Ten free security utilities you should already be using

Ten free security utilities you should already be using

Summary: Here's a list of ten free security tools you can and should be using to help protect, disinfect and manage your Windows computer.

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  • Here's a list of ten free security tools you can and should be using to help protect, disinfect and manage your Windows computer.

    Number one is the Secunia Personal Software Inspector, quite possibly the most useful and important free application you can have running on your Windows machine.

    It can be used to scan all the installed applications on the PC to determine which programs are missing security patches/updates.

    The tool works by by examining files on your computer (primarily .exe, .dll, and .ocx files) for meta information on specific software builds installed. After examining all the files on the machine, the collected data is sent to Secunia’s servers and matched against the Secunia File Signatures engine determine the exact applications installed on your system.

    It can be used to flag insecure/end-of-life software and find direct download links to missing security updates.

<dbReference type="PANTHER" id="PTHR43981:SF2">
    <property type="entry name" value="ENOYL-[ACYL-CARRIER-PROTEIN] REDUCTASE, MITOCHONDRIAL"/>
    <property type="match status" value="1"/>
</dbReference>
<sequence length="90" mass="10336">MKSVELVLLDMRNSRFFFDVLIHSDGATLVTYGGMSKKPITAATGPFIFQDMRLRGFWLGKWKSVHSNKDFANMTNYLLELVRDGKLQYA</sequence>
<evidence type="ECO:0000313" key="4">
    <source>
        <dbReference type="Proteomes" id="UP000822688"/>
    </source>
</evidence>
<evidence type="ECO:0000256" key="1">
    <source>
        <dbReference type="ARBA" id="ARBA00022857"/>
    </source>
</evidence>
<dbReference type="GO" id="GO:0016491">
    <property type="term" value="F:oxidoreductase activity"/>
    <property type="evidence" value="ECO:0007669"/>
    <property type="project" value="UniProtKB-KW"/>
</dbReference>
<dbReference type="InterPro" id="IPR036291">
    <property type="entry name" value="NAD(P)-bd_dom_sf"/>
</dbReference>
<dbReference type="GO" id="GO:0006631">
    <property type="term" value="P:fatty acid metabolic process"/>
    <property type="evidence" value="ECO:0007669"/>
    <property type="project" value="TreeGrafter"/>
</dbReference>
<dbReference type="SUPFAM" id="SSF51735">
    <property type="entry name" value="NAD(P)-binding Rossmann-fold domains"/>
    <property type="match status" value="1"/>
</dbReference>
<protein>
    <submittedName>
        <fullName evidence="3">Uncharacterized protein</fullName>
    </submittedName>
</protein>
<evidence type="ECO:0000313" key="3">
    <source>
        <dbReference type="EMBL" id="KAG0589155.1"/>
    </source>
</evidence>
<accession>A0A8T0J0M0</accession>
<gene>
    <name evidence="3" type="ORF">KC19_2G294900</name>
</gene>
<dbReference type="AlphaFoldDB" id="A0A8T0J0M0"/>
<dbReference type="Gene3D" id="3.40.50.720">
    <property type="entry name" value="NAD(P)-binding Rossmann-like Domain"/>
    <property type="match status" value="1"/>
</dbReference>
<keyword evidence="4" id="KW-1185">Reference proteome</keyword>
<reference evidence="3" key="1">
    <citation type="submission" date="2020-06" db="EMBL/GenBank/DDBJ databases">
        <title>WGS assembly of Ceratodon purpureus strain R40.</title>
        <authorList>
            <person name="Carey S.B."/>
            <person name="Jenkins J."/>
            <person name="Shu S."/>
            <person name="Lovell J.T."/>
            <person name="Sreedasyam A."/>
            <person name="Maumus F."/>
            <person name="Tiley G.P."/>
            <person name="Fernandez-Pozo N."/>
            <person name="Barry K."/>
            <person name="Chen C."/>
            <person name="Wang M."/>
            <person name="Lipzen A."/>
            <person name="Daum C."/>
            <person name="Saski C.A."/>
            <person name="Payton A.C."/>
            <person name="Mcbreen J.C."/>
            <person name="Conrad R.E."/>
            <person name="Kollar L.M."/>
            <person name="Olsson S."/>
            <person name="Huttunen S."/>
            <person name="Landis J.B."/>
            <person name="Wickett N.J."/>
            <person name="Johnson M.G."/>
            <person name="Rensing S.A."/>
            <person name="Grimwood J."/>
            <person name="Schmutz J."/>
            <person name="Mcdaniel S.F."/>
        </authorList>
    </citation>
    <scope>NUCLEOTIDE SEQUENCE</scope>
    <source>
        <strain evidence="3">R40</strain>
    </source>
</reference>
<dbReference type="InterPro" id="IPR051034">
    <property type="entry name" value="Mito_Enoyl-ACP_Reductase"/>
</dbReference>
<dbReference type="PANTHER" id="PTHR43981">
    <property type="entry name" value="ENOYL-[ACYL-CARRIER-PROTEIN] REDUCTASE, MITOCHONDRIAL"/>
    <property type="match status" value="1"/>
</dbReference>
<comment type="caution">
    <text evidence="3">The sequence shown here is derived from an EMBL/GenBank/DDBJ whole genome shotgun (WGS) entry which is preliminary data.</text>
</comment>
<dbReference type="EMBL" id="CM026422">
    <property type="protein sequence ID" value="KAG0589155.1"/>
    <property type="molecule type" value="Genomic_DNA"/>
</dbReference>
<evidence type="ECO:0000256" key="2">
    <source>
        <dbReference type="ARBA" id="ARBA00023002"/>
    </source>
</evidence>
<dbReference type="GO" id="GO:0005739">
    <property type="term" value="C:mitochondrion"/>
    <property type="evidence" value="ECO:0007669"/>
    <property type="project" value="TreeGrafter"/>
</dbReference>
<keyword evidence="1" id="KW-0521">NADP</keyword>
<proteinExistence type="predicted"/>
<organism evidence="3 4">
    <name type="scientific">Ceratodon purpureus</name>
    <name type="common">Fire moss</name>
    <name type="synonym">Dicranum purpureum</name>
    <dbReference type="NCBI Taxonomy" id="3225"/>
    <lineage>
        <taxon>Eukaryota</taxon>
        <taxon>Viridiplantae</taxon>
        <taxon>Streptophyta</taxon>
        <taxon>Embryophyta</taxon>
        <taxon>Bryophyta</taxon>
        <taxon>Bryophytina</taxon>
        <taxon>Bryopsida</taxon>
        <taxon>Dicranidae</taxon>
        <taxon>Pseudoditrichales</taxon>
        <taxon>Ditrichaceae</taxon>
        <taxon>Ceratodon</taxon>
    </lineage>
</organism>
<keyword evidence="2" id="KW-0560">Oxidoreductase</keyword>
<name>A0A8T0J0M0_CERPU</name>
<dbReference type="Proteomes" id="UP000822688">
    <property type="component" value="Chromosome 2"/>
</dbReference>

It monitors more than 4,200 desktop applications. More information here.

  • OpenDNS is a must-have free service (there's no software to install) that speeds up Web surfing, corrects domain typos on the fly and protects you from phishing scams.

    All you do is change your DNS settings (instructions here) to the OpenDNS servers: 208.67.222.222 and 208.67.220.220

    OpenDNS also offers parental controls, shortcuts and other nifty features to help with safe and reliable browsing experience.

Topics: Open Source, IT Employment, Software, Servers, Security, Operating Systems, Browser, Networking, Microsoft, Malware, Hardware, Google, CXO, Windows

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105 comments